A stable home for membrane proteins

Membrane proteins play numerous biological roles, such as in signal transduction and viral entry, and are important drug targets. We engineered covalently circularized protein belts that can be used to stabilize patches of phospholipid bilayers, which provide a well-defined, extremely stable and near-native environment for the study of membrane proteins.

HFSP Program Grant holders Andreas Plückthun and Gerhard Wagner and colleagues
authored on Tue, 28 February 2017

Lipid membranes, which surround cells and organelles and thus define biological compartments, contain numerous membrane proteins that perform diverse functions. Studying membrane proteins in their native lipid environment has been challenging and studies are therefore typically performed with membrane proteins extracted from their lipid environment and stabilized by detergent micelles or bicelles. These approaches limit studies of interactions with soluble proteins that may be destabilized by the detergents. More importantly, nanodiscs have the same characteristics as membranes, such as lateral pressure, hydrophobic thickness, and an anisotropic electrostatic field, which affect protein function and are not reproduced by micelles or bicelles. It has previously been recognized that truncated forms of apolipoprotein A1, which are now known as membrane scaffold proteins (MSPs), can be used to surround and stabilize patches of lipid bilayer. However, with the available MSPs, only relatively small nanodiscs could be produced, which limited the number of membrane proteins that could be incorporated.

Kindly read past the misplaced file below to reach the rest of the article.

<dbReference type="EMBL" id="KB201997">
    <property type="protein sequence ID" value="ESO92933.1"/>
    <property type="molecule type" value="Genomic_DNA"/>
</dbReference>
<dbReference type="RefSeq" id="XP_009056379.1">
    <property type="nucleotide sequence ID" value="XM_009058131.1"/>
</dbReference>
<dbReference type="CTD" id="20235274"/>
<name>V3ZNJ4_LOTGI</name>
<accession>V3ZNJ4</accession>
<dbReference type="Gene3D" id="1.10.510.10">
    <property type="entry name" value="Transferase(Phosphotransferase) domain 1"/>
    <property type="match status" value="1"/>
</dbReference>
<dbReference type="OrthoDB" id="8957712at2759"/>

Figure:  Covalently circularized nanodiscs of different sizes, round (A) or polygonal (B). 1H-15N correlated NMR spectra of neurotensin receptor 1 in complex with neurotensin without (C) and with bound heterotrimeric G protein (D). Cryo-EM images of the interaction between poliovirus and a 50-nm cND decorated with the poliovirus receptor, showing approach, pore formation and ejection of the RNA through the pore (E).

To overcome this problem we used the enzyme sortase A to covalently link the termini of MSPs. The resulting nanodiscs surrounded by covalently circularized MSPs (cNDs) are very stable, can be made with exactly defined diameters, and their shape can be chosen to be round or polygonal.

There are numerous applications of cNDs for the study of membrane proteins by nuclear magnetic resonance (NMR) spectroscopy and single-particle electron microscopy (EM). Tuning of the nanodisc size allowed incorporation of the voltage-dependent anion channel 1 (VDAC1) as a monomer or a dimer in cNDs of 9 and 11 nm diameter, respectively. The neurotensin receptor 1 (NTR1), a G protein-coupled receptor, was embedded in a 9-nm nanodisc without and with bound G protein, allowing NMR studies at temperatures as high as 45°C for weeks without degradation.

The larger cNDs enabled studies of viral entry by single-particle EM. When poliovirus was added to 50-nm cNDs decorated with the poliovirus receptor, we were able to observe the formation of a putative pore and ejection of the viral RNA through the nanodisc. Cryo-EM images promise a first structural characterization of a pore formed by a non-enveloped virus.


Covalently circularized nanodiscs for studying membrane proteins and viral entry. M.L. Nasr, D. Baptista, M.Strauss, Z.-Y. J. Sun, S. Grigoriu, S. Huser, A. Plückthun, F. Hagn, T. Walz,  J. M. Hogle, G. Wagner . Nature Methods. 2016 Nov 21. doi: 10.1038/nmeth.4079. PMID: 27869813,  PMC5199620

Pubmed link

Link to article